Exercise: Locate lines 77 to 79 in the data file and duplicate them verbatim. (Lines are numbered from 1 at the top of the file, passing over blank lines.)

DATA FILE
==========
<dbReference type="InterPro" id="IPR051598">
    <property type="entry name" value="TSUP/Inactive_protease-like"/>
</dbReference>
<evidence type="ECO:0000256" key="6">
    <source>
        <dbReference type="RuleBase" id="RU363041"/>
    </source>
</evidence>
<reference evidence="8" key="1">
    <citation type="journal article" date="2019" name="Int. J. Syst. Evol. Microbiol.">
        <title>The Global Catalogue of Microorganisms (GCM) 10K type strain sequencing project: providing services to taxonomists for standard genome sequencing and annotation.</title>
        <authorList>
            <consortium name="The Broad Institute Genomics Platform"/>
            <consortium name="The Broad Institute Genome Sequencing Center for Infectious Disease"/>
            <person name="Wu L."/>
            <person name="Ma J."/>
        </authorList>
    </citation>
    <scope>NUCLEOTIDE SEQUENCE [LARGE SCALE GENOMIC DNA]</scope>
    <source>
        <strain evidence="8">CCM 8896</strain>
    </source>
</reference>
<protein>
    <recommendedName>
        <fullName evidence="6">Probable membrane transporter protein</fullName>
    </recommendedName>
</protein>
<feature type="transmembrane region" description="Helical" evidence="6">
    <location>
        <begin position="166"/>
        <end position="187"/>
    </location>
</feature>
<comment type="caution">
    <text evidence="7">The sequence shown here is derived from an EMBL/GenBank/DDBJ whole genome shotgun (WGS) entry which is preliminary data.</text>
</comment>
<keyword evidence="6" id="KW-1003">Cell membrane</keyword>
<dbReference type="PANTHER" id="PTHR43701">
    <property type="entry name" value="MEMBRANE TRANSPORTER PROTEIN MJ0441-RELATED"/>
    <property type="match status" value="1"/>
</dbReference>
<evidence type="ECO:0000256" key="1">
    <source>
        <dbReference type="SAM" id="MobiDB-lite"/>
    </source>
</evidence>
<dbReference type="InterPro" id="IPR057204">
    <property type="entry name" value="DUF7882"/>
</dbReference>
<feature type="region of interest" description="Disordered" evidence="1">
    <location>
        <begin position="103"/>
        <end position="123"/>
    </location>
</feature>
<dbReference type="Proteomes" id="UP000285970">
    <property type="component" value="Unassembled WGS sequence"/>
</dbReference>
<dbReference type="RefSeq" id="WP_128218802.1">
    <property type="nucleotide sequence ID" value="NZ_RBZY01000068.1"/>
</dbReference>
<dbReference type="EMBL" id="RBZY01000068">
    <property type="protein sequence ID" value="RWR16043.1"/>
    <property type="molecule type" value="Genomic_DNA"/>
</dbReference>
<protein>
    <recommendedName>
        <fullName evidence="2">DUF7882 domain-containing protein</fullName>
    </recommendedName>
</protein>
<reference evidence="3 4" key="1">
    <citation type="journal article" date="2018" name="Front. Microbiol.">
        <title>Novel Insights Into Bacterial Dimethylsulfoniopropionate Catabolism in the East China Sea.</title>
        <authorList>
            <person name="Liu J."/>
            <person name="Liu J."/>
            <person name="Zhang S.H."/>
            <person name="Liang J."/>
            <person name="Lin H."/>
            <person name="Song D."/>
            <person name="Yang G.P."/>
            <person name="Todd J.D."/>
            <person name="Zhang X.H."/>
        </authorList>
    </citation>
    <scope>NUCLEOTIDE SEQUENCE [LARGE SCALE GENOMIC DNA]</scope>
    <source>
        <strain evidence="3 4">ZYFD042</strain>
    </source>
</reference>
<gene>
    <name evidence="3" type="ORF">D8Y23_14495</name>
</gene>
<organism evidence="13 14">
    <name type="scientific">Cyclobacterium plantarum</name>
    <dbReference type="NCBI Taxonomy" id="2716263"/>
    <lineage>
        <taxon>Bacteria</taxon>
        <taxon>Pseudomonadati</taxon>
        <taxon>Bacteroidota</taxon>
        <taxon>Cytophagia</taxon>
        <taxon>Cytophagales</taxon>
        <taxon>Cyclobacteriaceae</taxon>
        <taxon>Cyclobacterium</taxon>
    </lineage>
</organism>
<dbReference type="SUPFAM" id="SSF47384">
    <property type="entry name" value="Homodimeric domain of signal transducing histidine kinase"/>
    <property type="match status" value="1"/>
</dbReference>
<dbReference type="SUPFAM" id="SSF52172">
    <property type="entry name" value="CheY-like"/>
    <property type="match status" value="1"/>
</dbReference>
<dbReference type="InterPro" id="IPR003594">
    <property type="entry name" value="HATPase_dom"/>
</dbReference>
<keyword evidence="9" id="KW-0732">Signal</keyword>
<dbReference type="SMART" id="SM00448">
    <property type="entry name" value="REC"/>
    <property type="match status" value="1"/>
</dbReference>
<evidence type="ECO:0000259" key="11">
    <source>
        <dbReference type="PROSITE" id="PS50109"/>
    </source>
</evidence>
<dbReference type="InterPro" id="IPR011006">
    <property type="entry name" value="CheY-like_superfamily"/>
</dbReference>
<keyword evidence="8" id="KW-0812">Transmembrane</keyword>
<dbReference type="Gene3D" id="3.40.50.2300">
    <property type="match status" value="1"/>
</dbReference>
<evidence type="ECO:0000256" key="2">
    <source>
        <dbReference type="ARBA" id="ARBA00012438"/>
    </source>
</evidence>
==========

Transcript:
            <person name="Liu J."/>
            <person name="Zhang S.H."/>
            <person name="Liang J."/>